Aviation

July 2, 2013 - 3:50pm

Industry stakeholders should take a “careful approach” in recommending funding and other structural reforms to the U.S. aviation system, NBAA president and CEO Ed Bolen told attendees at a NextGen symposium on Thursday in Washington, D.C. The National Air Traffic Controllers Association and Air Line Pilots Association International sponsored the event.

July 2, 2013 - 3:30pm

The FAA issued a final rule today that prohibits jets with an mtow of 75,000 pounds or less from operating in the contiguous U.S. after Dec. 31, 2015, unless they meet Stage 3 noise levels. To take effect on September 3, the rule could affect up to 599 civil jets, though any of these aircraft that are hushkitted or otherwise modified to meet Stage 3 standards will be permitted to operate in the U.S. in 2016 and beyond.

July 2, 2013 - 3:10pm

BAE Systems has won a contract to provide the spoiler control electronics for the new Boeing 737 Max, the UK-based company announced Tuesday. The deal boosts BAE’s comparatively small but resurgent civil business at a time of sagging defense spending.

July 2, 2013 - 5:10am
With Xplore, Arinc Direct offers an Iridium-based Acars and text messaging system.

With the new Xplore system Arinc Direct is jumping into the market for small portable Iridium-powered onboard communications devices that use Apple’s iPad as the control/display unit for cockpit and cabin data services.

Xplore is a small box, two inches thick and no larger than an iPad, that users will carry onto the aircraft, thus no installation of an avionics unit is required. Xplore needs to be attached to power and to an external dual Iridium/GPS antenna to enable communication with Iridium satellites.

July 2, 2013 - 4:55am

Avionics manufacturer Thales is leading a €30 million ($39 million) research project to investigate the possibility of single-pilot airliner operations. Named Across (advanced cockpit for reduction of stress and workload), the project started in January and is slated to last three-and-a-half years. Its primary aim is to help crews deal with peak workload and pilot incapacitation (including automated landing in the latter instance).

July 2, 2013 - 4:55am

Avionics manufacturer Thales is leading a €30 million ($39 million) research project to investigate the possibility of single-pilot airliner operations. Named Across (advanced cockpit for reduction of stress and workload), the project started in January and is slated to last three-and-a-half years. Its primary aim is to help crews deal with peak workload and pilot incapacitation (including automated landing in the latter instance).

July 2, 2013 - 3:10am
Bombardier Dash 8-100s receiving 80,000-flight cycle inspections under an extended-service program require replacement of about 100 components, including the horizontal stabilizer (aircraft up to MSN 342), and various actuators, manifolds, pressure switches, valves and other components.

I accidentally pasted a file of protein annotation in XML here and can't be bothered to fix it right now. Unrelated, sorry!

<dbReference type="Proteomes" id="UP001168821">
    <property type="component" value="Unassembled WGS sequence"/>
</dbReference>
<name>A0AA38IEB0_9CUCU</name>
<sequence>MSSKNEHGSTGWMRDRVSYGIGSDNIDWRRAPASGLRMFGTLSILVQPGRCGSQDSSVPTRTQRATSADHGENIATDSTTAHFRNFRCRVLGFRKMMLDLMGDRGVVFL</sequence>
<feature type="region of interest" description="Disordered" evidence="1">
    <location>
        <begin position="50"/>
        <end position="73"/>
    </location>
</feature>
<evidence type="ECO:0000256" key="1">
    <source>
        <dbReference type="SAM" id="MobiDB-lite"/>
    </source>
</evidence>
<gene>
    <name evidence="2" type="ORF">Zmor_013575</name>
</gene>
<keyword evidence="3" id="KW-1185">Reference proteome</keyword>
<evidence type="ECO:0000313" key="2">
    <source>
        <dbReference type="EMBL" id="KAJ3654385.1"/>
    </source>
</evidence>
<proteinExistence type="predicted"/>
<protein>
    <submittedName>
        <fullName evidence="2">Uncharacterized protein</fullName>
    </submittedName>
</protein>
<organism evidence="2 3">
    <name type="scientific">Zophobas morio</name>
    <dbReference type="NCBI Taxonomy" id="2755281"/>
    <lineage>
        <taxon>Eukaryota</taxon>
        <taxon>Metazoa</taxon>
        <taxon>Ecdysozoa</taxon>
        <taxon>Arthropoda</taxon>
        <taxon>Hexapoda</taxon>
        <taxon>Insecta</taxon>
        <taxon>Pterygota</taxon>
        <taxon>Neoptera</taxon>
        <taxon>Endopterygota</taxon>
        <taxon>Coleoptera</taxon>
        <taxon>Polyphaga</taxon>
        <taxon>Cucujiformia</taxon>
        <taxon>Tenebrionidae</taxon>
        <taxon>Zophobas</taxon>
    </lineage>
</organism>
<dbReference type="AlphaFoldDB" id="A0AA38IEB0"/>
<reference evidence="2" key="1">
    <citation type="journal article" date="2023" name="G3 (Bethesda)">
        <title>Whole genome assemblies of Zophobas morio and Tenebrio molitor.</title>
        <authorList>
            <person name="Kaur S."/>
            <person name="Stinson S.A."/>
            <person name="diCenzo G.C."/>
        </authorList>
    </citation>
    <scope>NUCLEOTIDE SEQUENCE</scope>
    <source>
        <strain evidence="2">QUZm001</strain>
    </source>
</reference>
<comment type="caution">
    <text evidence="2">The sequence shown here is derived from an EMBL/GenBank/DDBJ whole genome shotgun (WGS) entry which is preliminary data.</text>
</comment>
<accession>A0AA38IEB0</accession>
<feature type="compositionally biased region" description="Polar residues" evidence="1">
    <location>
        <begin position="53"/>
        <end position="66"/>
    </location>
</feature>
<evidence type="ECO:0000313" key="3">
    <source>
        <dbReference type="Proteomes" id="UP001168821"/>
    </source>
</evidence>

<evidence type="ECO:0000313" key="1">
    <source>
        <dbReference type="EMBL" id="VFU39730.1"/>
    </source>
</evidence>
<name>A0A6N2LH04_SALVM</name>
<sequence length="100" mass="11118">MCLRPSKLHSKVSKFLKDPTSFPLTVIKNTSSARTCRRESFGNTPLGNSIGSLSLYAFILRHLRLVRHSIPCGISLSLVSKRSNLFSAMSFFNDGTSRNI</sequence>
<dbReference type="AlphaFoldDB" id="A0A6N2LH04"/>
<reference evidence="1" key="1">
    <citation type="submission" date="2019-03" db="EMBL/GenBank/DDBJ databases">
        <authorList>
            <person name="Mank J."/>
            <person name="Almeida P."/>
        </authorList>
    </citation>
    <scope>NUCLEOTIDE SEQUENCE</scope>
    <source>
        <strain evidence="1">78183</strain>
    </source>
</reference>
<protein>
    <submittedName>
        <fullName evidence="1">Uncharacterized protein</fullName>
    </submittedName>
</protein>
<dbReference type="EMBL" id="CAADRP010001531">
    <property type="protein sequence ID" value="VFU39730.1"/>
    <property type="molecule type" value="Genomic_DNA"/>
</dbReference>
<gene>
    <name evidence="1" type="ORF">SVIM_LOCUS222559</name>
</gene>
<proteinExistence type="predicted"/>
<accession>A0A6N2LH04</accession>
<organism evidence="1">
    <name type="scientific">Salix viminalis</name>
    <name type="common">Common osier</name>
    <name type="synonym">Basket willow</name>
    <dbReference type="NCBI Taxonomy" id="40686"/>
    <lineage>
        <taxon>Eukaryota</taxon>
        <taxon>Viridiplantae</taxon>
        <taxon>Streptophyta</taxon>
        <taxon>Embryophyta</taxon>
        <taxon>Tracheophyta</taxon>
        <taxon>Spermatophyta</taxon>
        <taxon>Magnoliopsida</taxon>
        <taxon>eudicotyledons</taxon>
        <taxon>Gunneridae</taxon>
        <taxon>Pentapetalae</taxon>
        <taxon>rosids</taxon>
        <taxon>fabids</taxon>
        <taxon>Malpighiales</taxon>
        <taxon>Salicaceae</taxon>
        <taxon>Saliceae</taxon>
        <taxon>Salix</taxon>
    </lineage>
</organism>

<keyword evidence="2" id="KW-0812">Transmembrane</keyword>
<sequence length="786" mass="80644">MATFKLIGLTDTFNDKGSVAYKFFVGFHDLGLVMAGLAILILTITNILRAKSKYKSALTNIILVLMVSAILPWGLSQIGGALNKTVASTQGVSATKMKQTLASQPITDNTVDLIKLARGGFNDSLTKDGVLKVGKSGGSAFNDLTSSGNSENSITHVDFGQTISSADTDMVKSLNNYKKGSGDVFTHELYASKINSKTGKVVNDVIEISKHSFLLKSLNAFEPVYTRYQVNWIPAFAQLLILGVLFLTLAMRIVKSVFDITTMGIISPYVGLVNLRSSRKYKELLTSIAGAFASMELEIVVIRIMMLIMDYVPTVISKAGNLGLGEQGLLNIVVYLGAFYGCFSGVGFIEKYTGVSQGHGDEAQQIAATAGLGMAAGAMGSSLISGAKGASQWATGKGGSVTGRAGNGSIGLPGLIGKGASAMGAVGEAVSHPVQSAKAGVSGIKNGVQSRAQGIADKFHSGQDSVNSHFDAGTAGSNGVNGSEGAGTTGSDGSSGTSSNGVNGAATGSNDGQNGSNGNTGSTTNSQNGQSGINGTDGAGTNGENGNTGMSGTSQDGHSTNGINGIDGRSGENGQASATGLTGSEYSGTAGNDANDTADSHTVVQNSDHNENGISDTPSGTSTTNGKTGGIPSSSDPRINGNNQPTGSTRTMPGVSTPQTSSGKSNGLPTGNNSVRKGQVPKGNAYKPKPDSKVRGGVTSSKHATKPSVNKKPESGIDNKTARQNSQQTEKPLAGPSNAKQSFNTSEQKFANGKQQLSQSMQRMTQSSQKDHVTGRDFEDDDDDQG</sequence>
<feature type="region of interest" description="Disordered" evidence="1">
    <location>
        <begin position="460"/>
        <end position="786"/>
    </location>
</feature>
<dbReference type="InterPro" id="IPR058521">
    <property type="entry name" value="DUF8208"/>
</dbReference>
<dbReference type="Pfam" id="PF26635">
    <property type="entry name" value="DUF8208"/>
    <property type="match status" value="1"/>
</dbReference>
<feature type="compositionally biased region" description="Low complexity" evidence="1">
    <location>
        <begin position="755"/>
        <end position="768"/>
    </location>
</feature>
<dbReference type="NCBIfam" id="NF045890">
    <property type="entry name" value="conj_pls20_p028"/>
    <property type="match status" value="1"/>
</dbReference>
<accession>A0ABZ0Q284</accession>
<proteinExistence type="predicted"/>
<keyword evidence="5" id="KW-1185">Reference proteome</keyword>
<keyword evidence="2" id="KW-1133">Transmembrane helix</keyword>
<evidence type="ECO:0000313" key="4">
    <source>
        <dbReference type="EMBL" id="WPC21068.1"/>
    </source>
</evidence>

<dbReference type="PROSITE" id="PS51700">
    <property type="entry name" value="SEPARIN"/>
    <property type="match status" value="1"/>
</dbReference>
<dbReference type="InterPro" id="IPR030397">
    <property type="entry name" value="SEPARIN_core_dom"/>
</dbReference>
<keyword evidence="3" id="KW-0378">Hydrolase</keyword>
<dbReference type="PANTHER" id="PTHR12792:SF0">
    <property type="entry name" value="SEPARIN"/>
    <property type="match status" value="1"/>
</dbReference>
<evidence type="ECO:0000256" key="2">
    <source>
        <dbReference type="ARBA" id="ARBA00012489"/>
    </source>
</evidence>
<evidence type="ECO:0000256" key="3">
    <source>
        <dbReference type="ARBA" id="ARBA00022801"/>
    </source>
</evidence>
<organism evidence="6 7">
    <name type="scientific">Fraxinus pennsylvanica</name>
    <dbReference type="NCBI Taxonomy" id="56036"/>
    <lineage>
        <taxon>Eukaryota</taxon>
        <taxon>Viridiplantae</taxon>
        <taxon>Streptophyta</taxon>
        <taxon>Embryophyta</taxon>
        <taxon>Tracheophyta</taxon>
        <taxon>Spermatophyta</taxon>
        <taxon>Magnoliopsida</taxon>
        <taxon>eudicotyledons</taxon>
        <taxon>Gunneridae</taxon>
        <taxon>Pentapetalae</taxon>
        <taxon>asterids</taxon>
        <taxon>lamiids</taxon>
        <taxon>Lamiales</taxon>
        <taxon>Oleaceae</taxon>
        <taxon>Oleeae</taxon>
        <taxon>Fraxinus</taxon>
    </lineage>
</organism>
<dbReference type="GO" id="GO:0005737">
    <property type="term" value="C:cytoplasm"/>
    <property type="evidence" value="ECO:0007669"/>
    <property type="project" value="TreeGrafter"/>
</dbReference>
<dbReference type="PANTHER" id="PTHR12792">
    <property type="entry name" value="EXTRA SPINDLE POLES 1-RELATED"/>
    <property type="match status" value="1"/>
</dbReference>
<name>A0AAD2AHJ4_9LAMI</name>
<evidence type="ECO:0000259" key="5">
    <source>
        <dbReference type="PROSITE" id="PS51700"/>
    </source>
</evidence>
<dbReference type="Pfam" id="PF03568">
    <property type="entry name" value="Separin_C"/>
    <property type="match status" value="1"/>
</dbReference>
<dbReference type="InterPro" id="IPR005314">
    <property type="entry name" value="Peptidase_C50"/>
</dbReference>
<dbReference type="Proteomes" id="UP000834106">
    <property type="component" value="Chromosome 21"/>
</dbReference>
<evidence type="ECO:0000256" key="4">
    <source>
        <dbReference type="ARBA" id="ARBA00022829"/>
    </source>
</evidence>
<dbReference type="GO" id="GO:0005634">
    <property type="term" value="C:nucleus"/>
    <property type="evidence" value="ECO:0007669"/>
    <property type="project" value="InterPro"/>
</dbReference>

Five Bombardier Dash 8-100 regional turboprops at Norway’s Widerøe’s Flyveselskap had undergone 80,000-flight cycle (FC) inspections by last month as part of an extended-service program (ESP) approved by Transport Canada and the European Aviation Safety Agency (EASA) in 2009. Of the 299 Dash 8-100s built, some 100 constitute the near-term market for the life-extension modifications, according to the manufacturer. Bombardier expects a further 128 will reach the 80,000-cycle threshold during the coming nine years.

July 2, 2013 - 2:15am

A helicopter air ambulance belonging to Ontario’s provincially funded service, Ornge, crashed shortly after takeoff May 31, killing its four-man crew of two pilots and two flight paramedics. The 1980 Sikorsky S-76A took off from rural Moosonee along St. James Bay at 12:10 a.m. en route to the remote First Nation village of Attawapiskat for a patient pick-up. It crashed almost immediately after takeoff into a densely wooded area less than 3,000 feet off the airport and burned.

July 2, 2013 - 1:55am
Offshore operator PHI worked with Sikorsky to design an automated rig approach for the S-92 to reduce pilot workload by eliminating manual flying in the intermediate stages of the approach.

The FAA has certified a new functionality on the Sikorsky S-92: an automated rig approach for offshore operators intended to decrease workload when the crew is in a critical flight phase. Sikorsky intends eventually to bring the same capability to the smaller S-76D.

The S-92’s autopilot already had a search-and-rescue (SAR) mode that could fly the rotorcraft to a point in space. Sikorsky design engineers, collaborating with operator PHI, built on this mode to create the new functionality. In addition, the weather radar ensures the flight path is free from obstacles.

July 2, 2013 - 1:35am
The Learjet 45s in Flexjet’s fleet will be rotated out in the coming years as the fractional provider takes delivery of its Learjet 70/75s and Challenger 350s.

Bombardier’s Flexjet subsidiary reported a strong first quarter, led by growth in new buyers as well as higher levels of activity by existing fractional-share, jet card and lease customers. In the first quarter, new business was up 83 percent, fractional share sales up 108 percent and jet card sales up 48 percent over the same period last year. “Our flying is not only up with all the new sales,” said Flexjet president Deanna White, “but also our existing customers are ramping up their flying time. People are starting to open their wallets again.”

 
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